Three fingers are used to hold the writing tool. The thumb is held against the side of the index finger and crosses over the top of the writing utensil. Movement is generated by the index and middle fingers. There are four grasp patterns that research has found to be mature and appropriate for functional writing. The difference between these grasps and static grasps is that the fingers are moving and controlling the output of the writing tool. 

Disclaimer: 

The Fun Strokes blog is designed for educational and informational use only for teachers, therapists, and parents. It is not intended as medical advice or therapeutic treatment that would be provided in an individualized treatment plan. If you suspect a child has delays, please consult an occupational therapist.

Benefits of Working on a Vertical Surface

There are many reasons to use a vertical surface like an easel or whiteboard when working with children. Children attain so much more by simply changing tabletop activities to vertical surface activities. Here are the many benefits the child will gain:

  • Develops strength and stability in the joints and muscles of the arm
  • Encourages correct wrist position, which facilitates hand stabilization and correct pencil grasp
  • Builds eye-hand coordination
  • Builds core strength by engaging the muscles that connect our upper and lower body, which supports a good upright posture
  • Provides sensory input by allowing for movement and the ability to change position while standing or kneeling to work
  • Develops spatial awareness as directional terms like up, down, and across are easier to understand when they are in relation to our own body
  • Encourages visual attention because the child is working at eye level, which can be very helpful for children who struggle with looking at what they are doing
Benefits of Working On A Vertical Surface

What You Can Do:

  • Draw, color, paint on an easel versus tabletop whenever possible
  • Tape coloring sheets/worksheets to wall/window
  • Pushpin art: place a coloring sheet on a cardboard surface taped to the wall and trace the outline of the image using a push pin with adult supervision
  • Be creative with finger painting on an easel or whiteboard by using shaving cream and food coloring
  • Draw on a window or mirror using dry erase markers
  • Bath art using tub crayons
  • Place stickers on paper adhered to wall and play connect-the-stickers
  • Use the Fun Strokes Pre-Writing Program
Fun Strokes is an innovative pre-writing program that is taught on a vertical surface.
Fun Strokes is an innovative pre-writing program that is taught on a vertical surface.

Get Your Free Infographic Here:

So whenever the opportunity presents itself, build your child’s fine motor skills by working on a vertical surface!

Disclaimer:

The Fun Strokes blog is designed for educational and informational use only for teachers, therapists, and parents. It is not intended as medical advice or therapeutic treatment that would be provided in an individualized treatment plan. If you suspect a child has delays, please consult an occupational therapist.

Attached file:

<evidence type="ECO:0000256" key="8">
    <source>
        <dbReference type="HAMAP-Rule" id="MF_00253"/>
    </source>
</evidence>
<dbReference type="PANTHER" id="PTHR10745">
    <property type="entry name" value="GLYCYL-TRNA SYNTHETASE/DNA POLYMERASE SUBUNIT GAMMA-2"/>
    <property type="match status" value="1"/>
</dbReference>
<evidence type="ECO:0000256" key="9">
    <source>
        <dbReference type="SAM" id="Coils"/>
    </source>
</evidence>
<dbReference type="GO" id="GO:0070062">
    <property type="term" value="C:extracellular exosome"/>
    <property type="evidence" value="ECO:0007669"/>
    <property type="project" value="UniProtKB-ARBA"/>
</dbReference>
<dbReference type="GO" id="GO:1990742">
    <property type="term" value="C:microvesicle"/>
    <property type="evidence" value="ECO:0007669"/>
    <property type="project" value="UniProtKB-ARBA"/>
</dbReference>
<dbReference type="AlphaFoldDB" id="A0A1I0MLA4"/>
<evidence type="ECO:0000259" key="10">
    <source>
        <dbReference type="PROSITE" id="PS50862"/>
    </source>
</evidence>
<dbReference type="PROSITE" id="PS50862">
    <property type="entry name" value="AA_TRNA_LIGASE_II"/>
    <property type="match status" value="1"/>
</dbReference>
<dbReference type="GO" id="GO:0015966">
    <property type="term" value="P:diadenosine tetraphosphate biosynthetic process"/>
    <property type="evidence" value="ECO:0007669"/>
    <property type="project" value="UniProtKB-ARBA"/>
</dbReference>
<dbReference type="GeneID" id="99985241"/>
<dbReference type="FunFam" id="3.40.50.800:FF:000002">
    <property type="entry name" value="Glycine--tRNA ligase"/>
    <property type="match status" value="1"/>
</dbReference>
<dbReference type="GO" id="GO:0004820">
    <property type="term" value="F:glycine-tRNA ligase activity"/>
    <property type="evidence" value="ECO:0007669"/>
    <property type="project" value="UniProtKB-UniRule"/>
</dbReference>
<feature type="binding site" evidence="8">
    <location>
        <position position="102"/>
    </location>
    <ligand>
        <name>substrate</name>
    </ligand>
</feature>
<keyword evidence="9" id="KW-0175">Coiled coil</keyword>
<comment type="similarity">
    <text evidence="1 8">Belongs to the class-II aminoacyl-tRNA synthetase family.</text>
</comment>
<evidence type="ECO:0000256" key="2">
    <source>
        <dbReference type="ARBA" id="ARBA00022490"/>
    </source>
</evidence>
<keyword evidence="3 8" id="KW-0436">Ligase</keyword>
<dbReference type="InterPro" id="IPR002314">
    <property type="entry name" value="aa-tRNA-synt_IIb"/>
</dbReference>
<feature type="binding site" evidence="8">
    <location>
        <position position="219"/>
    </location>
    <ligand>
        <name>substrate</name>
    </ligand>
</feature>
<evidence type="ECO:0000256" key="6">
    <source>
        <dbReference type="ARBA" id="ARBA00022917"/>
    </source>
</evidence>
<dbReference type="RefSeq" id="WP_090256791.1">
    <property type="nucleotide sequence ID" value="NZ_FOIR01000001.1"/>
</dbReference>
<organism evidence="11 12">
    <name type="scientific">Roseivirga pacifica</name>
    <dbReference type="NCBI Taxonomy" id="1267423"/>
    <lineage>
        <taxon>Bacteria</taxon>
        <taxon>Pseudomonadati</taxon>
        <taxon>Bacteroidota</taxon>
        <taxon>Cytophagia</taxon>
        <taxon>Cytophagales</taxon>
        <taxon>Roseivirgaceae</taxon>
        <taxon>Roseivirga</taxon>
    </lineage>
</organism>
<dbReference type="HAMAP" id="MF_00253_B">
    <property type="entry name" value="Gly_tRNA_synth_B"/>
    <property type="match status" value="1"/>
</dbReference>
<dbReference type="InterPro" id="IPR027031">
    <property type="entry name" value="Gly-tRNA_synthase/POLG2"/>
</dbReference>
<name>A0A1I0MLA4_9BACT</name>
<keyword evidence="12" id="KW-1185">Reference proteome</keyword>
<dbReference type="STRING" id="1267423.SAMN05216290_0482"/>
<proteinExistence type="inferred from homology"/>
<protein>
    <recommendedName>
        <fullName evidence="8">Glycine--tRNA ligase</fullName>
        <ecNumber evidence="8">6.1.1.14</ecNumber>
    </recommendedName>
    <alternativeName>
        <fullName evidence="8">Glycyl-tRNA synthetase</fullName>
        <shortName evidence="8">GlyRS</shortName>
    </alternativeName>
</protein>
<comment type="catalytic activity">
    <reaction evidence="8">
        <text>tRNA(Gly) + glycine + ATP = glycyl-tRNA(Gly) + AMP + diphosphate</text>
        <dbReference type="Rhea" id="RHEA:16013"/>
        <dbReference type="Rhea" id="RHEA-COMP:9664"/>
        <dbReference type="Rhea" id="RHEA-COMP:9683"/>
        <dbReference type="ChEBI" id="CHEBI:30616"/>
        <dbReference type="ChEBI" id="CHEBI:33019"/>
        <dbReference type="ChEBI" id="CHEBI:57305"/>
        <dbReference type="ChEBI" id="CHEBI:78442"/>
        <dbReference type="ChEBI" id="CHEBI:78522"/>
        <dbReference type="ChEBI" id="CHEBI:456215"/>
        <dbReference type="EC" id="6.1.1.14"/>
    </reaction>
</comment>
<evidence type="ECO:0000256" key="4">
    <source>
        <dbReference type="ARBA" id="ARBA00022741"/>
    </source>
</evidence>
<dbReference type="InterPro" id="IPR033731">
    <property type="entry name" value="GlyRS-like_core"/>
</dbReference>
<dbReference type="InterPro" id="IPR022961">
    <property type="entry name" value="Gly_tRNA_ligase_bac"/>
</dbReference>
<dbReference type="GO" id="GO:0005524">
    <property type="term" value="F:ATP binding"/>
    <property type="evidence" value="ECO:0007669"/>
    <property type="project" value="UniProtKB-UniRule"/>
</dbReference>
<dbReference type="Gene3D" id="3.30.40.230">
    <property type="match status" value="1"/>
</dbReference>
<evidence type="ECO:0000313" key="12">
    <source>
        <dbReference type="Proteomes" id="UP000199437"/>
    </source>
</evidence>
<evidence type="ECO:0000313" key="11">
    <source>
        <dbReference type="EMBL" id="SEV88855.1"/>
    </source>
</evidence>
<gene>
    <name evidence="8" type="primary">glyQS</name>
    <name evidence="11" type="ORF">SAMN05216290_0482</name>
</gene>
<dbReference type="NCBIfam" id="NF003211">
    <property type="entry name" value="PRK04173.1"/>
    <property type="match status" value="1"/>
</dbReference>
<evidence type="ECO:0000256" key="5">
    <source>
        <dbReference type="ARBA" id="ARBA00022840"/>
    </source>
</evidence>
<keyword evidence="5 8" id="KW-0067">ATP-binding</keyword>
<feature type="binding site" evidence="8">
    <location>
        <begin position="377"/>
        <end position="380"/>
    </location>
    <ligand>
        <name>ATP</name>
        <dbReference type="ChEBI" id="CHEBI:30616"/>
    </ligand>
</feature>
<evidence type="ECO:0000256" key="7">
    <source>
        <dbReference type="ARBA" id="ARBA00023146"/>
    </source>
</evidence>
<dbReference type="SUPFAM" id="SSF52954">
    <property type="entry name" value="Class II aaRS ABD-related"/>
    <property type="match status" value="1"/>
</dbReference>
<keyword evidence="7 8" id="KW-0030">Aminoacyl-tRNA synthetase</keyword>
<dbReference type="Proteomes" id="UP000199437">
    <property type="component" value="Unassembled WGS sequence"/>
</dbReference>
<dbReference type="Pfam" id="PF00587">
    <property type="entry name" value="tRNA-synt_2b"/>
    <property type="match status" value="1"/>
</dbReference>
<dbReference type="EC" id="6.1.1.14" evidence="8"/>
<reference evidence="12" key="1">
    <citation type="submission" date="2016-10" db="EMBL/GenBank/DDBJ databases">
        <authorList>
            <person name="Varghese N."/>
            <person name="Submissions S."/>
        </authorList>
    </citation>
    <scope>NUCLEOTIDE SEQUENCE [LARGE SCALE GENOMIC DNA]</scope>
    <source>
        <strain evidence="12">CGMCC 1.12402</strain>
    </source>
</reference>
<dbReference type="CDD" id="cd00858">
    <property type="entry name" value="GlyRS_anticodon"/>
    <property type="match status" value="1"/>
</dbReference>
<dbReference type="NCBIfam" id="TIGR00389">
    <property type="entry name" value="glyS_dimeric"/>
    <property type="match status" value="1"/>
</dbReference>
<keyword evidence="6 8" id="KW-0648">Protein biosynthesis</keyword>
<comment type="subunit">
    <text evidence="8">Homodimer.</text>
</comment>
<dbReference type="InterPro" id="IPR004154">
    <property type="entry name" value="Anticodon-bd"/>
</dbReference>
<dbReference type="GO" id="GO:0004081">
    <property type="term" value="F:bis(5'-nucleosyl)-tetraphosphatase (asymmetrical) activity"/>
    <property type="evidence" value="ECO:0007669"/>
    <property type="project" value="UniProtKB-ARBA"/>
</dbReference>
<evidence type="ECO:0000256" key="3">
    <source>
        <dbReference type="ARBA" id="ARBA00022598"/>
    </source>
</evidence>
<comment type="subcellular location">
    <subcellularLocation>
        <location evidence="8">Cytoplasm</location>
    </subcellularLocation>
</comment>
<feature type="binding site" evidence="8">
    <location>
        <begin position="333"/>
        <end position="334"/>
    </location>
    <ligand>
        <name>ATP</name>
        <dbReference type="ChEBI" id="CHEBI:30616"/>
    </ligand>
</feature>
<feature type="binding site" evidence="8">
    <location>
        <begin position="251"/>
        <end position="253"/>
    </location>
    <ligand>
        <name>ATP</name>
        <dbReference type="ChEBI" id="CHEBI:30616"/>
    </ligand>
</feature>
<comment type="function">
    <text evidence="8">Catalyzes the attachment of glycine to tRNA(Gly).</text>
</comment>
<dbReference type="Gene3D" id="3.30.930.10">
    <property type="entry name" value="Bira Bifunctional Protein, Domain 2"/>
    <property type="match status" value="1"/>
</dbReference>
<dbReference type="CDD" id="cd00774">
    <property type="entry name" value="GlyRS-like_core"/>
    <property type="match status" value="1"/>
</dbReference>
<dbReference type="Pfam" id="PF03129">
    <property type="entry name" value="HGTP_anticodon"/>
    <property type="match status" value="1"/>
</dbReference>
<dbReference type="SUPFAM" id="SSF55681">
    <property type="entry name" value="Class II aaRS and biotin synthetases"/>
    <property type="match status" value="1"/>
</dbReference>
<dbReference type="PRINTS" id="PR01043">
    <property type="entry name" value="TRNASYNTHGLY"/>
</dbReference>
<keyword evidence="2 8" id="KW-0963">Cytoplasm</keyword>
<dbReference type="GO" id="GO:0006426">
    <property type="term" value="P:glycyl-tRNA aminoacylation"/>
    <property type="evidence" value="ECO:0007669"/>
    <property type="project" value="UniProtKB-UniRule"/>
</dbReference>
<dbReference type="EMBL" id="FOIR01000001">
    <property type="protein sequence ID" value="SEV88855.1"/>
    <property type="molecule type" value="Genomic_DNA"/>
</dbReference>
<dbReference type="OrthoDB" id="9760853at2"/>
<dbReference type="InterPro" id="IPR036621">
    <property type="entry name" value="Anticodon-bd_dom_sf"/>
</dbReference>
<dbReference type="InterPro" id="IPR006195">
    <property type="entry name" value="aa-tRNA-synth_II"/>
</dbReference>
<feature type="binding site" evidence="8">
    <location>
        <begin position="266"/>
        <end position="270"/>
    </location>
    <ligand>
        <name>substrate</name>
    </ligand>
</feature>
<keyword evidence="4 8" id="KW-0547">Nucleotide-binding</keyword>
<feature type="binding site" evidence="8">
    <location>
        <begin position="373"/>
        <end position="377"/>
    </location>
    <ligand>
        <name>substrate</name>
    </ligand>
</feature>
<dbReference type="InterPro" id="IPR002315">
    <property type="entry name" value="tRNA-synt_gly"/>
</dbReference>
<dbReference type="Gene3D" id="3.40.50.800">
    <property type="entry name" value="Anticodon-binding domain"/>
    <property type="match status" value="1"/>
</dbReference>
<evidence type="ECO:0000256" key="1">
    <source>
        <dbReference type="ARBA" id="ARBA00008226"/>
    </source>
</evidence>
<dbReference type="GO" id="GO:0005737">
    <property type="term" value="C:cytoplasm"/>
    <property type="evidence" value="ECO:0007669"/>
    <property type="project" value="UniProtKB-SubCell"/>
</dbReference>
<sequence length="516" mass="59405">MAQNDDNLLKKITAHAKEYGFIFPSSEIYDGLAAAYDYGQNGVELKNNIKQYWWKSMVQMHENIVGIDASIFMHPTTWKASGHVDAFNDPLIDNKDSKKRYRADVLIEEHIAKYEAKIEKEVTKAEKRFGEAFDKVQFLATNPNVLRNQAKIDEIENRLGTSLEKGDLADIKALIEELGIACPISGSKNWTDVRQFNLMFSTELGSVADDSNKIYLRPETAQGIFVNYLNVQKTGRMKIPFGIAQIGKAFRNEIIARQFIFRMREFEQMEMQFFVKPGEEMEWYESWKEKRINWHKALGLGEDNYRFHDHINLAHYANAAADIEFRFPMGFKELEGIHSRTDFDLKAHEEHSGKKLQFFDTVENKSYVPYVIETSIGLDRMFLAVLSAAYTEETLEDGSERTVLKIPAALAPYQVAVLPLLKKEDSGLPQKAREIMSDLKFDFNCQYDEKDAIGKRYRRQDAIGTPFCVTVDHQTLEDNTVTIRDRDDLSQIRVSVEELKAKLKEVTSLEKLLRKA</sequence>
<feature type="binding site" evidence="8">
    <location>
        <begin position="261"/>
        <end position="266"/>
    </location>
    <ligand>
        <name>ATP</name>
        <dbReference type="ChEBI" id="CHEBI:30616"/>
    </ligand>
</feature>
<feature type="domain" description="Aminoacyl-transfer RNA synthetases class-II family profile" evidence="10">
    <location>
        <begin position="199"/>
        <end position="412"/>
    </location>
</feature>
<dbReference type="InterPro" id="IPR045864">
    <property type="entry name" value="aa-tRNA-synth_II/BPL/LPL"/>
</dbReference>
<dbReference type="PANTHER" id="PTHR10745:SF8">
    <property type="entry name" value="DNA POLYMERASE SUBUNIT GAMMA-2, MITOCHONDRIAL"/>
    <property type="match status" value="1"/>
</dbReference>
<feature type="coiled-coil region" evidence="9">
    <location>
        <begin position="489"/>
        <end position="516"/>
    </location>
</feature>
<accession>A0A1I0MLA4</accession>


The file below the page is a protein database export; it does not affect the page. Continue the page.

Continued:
What Are Fine Motor Skills?

Fine Motor Skills Unveiled 

You won’t believe all that goes into fine motor skill development.  Unless you are a pediatric occupational therapist like me or work in the medical or educational field, you’ve probably never even thought about it.  But when you have precious little ones in your life, it’s a pretty good idea to know what to expect as they grow and navigate their world.  Find comfort in knowing if they are on track or maybe need a little help getting there. 

While reading this blog I hope that you learn all about fine motor development and how to help your child meet these essential milestones in a fun and engaging way.  Let’s take a minute to talk about fine motor skills and what this actually means.  Most people think of all the little muscles in our hands and fingers, and developing those muscles to be able to perform tasks like fastening buttons, stringing beads, cutting with scissors, and handwriting. What most people do not realize is all that is necessary for fine motor skills to develop.  In this post, I will provide a brief description of each skill component. Gee, where do I start as so many things go into this most important and complex skill!   

Let’s begin at the root of everything, our core.  You know, all the muscles in the middle of our bodies, our tummy and back.  This is our foundation, where all movement originates.  If our core is not strong and steady, it is nearly impossible to do anything coordinated and skilled with our legs, feet, arms, and hands.  Just imagine building a house without a solid foundation.  Your structure will not be very sound. Our core is also the tripod for our eyes. The platform on which we take the photo of our environment. A steady base takes a clear shot! Skill acquisition starts here! 

Now I’ve only scratched the surface, there is still so much more to talk about.  From here I’ll move on to shoulder stability. The shoulder girdle is the anatomical structure that houses the arm.  The muscles supporting this joint must be strong and brawny to enable the arms and hands to carry out precise movements. And since I’m on the subject of arms, let’s talk about how they must work together. Or, in other words, the importance of bilateral coordination.  Many tasks require the operations of two hands working in a concerted manner.  Cutting food, opening containers, tying shoes, stabilizing paper while writing, …just to name a few!